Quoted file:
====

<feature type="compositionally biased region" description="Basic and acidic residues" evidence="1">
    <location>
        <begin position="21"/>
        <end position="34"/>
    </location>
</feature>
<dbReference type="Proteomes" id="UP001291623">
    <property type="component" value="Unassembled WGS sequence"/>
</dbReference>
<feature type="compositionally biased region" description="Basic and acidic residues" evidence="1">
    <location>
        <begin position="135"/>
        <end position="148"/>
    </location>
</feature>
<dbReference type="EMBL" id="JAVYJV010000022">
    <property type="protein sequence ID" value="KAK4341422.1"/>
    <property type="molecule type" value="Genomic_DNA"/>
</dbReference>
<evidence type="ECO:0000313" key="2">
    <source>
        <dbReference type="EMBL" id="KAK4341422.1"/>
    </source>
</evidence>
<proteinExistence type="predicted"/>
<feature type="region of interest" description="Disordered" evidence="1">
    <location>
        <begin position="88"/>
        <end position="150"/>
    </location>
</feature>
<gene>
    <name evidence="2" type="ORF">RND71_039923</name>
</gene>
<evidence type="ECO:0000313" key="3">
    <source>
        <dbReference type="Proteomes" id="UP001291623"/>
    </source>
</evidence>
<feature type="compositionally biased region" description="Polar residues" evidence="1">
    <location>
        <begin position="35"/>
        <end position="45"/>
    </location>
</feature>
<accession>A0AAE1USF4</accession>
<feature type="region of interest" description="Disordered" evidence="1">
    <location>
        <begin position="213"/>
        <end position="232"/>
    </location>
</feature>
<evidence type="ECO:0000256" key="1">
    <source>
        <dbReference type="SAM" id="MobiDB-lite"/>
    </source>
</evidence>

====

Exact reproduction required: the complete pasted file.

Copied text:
<feature type="compositionally biased region" description="Basic and acidic residues" evidence="1">
    <location>
        <begin position="21"/>
        <end position="34"/>
    </location>
</feature>
<dbReference type="Proteomes" id="UP001291623">
    <property type="component" value="Unassembled WGS sequence"/>
</dbReference>
<feature type="compositionally biased region" description="Basic and acidic residues" evidence="1">
    <location>
        <begin position="135"/>
        <end position="148"/>
    </location>
</feature>
<dbReference type="EMBL" id="JAVYJV010000022">
    <property type="protein sequence ID" value="KAK4341422.1"/>
    <property type="molecule type" value="Genomic_DNA"/>
</dbReference>
<evidence type="ECO:0000313" key="2">
    <source>
        <dbReference type="EMBL" id="KAK4341422.1"/>
    </source>
</evidence>
<proteinExistence type="predicted"/>
<feature type="region of interest" description="Disordered" evidence="1">
    <location>
        <begin position="88"/>
        <end position="150"/>
    </location>
</feature>
<gene>
    <name evidence="2" type="ORF">RND71_039923</name>
</gene>
<evidence type="ECO:0000313" key="3">
    <source>
        <dbReference type="Proteomes" id="UP001291623"/>
    </source>
</evidence>
<feature type="compositionally biased region" description="Polar residues" evidence="1">
    <location>
        <begin position="35"/>
        <end position="45"/>
    </location>
</feature>
<accession>A0AAE1USF4</accession>
<feature type="region of interest" description="Disordered" evidence="1">
    <location>
        <begin position="213"/>
        <end position="232"/>
    </location>
</feature>
<evidence type="ECO:0000256" key="1">
    <source>
        <dbReference type="SAM" id="MobiDB-lite"/>
    </source>
</evidence>